This isn’t a whine-about-the-system post. My point is that LC is putting out a disproportionate amount of material focused on US firms relative to the opportunities they afford to its readers. Some coverage is warranted, of course, but not this level of hysteria which seems transparently driven by a preoccupation with the higher salaries. This point of difference is already highlighted elsewhere on the website (“Most” lists). What more is there to say? You ran this story a couple of weeks back, and have now needlessly published an unverifiable comment, in a ham-fisted attempt to reinvigorate debate. It’s been done to death. Please, let’s restore some balance and think of material to publish which may be relevant to a greater number of people.

(25)(1)
Weary

For the avoidance of doubt, reference to reputable US firms is not inclusive of Jones Day.

(28)(3)
Scep Tick

A rational client would surely be worried about reading such comments. Paying top dollar for a trainee to negotiate things when the other side has fully-qualified lawyers. Plus lengthy hours – someone is plainly not going to be as sharp at 2am as they are at 10am.

But then again that might reflect that much of the law is actually fairly easy. E.g. in corporate or conveyancing just take what’s been done before and change the names. Essentially clients are buying insurance rather than expertise.

(8)(0)
Anonymous

This post has been removed because it breached Legal Cheek’s comments policy.

(0)(0)
Adam Deen

Ha, don’t listen to this pathetic beta, Jones Day is the best, most outrageous shop in the City.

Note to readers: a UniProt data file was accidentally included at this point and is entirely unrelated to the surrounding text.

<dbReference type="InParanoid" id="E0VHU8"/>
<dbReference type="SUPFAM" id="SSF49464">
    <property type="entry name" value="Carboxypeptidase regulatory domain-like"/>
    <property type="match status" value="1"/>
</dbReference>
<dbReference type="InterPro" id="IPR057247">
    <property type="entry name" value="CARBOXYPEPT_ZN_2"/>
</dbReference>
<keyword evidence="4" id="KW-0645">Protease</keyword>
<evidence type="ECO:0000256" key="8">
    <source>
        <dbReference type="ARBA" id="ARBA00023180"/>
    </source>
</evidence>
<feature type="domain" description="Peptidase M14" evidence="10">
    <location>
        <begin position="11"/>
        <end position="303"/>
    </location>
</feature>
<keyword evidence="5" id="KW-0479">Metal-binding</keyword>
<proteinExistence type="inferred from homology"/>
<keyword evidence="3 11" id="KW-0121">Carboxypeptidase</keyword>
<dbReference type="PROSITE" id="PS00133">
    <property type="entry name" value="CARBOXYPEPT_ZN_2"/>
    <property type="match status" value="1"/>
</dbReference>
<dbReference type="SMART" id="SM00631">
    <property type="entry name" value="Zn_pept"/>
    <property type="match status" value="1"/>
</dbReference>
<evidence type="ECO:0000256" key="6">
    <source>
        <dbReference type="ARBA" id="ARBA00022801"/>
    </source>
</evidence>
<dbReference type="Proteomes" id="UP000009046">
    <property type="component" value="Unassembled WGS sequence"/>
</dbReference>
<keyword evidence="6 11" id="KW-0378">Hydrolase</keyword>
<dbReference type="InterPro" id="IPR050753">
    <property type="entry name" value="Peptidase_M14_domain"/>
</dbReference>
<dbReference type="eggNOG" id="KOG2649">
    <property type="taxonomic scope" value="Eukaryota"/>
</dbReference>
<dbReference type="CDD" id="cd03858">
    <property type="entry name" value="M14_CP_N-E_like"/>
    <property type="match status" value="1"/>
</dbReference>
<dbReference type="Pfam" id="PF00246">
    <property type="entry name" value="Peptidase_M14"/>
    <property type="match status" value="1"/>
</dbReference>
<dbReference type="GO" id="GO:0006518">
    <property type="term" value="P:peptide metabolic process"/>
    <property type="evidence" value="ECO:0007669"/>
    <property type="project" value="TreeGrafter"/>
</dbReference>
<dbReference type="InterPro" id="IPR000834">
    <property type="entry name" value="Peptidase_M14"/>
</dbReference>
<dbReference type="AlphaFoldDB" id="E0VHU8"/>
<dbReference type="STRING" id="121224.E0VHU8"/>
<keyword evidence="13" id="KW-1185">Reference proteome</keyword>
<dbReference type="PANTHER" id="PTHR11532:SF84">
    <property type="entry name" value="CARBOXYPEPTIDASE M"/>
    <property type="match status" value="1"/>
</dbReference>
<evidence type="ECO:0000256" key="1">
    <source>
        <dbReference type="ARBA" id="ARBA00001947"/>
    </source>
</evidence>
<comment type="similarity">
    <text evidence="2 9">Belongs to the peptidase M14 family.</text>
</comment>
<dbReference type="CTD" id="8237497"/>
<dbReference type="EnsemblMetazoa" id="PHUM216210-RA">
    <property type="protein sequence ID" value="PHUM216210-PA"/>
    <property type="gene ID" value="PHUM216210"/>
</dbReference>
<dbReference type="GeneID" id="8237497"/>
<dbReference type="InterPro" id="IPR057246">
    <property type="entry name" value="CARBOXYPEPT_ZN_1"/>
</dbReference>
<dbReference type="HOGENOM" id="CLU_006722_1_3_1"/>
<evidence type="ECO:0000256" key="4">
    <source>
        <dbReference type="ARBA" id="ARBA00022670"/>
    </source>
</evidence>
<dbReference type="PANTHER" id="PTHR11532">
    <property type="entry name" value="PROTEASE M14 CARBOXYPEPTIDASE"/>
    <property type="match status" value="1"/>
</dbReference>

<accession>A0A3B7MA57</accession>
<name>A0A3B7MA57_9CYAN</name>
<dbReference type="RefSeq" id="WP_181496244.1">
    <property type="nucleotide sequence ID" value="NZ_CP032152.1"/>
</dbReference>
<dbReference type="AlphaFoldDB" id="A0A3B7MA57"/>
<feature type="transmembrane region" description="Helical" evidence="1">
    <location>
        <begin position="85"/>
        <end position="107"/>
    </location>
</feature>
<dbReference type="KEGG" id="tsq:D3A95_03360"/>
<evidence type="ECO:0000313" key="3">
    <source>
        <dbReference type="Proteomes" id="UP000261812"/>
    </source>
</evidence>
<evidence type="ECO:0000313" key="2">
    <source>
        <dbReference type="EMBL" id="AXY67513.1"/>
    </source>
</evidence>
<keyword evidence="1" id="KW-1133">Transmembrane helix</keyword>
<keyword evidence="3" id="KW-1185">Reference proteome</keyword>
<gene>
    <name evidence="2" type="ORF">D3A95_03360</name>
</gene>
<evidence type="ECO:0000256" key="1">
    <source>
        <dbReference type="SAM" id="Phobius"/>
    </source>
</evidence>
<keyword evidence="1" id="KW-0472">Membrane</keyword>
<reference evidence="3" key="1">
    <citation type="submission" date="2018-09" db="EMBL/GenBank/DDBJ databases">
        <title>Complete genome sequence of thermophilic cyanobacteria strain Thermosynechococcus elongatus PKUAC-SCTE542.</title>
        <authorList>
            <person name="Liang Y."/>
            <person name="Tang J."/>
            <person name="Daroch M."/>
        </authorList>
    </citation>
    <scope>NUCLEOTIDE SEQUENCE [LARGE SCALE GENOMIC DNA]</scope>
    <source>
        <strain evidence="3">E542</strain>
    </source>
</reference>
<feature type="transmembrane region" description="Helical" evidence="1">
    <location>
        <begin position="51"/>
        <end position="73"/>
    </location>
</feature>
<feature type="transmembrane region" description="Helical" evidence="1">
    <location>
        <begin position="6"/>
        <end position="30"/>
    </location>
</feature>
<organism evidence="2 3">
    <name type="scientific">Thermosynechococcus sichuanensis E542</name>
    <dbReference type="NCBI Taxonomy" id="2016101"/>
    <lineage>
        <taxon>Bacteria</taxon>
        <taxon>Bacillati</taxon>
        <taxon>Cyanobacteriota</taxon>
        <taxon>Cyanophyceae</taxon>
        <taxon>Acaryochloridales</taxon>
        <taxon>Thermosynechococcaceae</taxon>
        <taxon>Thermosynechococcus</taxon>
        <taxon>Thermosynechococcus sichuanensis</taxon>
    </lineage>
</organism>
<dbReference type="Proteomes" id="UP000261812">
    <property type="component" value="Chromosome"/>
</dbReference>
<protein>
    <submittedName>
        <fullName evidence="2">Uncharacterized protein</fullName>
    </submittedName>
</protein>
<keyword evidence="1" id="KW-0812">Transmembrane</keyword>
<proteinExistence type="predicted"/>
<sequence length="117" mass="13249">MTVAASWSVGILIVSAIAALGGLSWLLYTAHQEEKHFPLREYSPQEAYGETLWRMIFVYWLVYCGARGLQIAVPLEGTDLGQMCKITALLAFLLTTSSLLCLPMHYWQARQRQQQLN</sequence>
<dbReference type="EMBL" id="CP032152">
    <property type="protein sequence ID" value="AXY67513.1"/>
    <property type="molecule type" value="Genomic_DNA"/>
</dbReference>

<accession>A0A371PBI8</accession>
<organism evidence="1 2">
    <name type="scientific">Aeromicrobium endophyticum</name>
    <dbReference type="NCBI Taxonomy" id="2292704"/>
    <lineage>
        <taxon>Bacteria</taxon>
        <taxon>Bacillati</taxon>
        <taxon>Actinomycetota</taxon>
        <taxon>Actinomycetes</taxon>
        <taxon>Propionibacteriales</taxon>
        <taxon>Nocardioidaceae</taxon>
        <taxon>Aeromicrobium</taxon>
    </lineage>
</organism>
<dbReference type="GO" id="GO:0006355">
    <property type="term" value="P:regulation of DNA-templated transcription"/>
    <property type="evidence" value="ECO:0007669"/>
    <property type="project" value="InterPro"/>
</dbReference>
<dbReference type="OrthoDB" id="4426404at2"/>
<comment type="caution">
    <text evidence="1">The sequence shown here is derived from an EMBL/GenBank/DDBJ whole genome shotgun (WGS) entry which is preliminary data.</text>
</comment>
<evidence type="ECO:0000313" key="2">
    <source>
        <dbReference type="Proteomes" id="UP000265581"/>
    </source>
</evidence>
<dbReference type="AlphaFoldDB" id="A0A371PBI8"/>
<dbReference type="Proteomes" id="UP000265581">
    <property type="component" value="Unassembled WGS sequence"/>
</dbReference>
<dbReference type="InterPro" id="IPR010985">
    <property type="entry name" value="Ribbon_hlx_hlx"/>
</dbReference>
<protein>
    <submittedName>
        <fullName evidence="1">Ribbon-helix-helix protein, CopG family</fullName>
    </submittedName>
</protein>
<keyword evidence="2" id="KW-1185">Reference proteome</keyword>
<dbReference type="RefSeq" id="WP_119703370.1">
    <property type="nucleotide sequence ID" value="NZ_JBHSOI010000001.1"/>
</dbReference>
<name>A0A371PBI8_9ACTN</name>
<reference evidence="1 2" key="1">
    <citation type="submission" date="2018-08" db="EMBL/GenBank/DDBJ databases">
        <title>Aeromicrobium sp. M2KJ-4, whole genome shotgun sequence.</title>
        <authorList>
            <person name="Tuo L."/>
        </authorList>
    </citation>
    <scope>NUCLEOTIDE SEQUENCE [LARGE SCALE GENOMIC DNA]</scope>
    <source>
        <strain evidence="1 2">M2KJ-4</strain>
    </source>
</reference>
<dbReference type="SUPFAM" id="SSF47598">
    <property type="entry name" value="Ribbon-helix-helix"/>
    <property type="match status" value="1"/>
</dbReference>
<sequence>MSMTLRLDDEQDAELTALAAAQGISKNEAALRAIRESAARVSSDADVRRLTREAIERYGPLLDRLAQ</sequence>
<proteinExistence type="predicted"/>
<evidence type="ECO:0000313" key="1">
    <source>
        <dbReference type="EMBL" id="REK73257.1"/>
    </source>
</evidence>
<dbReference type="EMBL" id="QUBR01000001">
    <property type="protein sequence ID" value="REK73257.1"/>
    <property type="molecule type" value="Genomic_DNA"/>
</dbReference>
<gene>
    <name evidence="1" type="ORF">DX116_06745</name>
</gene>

Jones Day, it’s a total dream.

This post has been moderated because it breached Legal Cheek’s comments policy.

(9)(3)
Random

Stop pretending mate, you’ve already been roasted by the others but you’re still here trying to front like you work for Jones Day. Get a life, a real one not online.

(3)(2)
Adam Deen

Haha stay jelly tumor.

I earn more per week than you per year. Get laid more too. Jones Day are such awesome LADS.

(0)(4)
Anonymous

If any of you unqualified bores knew anything you’d realise that most US law offices in London are really shit, small and grubby.

(3)(1)
Anonymous

Eh? What’s your point? The business model is to spend more on salaries, less on frills. we understand this as well as you do, stop being a sanctimonius c***.

(2)(0)
Anonymous

Just y’all here like unqualified law students with a chip on your shoulder slating people left right and centre; when the fact of the matter is your all the same shops with different price tags, albeit with different colours of ego.

Kirkland salaries ftw btw so get out pls.

(0)(0)
US Trainee

Sorry have you even been inside offices of a US firm in London?

Kirkland & Latham’s offices are probably the nicest in London, wouldn’t think twice about it when compared to the likes of Slaughters and Linklaters’ dumps in Moorgate.

(3)(0)
Also a US Trainee

His/her point stands that most US firm offices in London tend to be pretty basic. It’s an irrelevant point, but not one which is disproved by the two outliers you name.

(0)(0)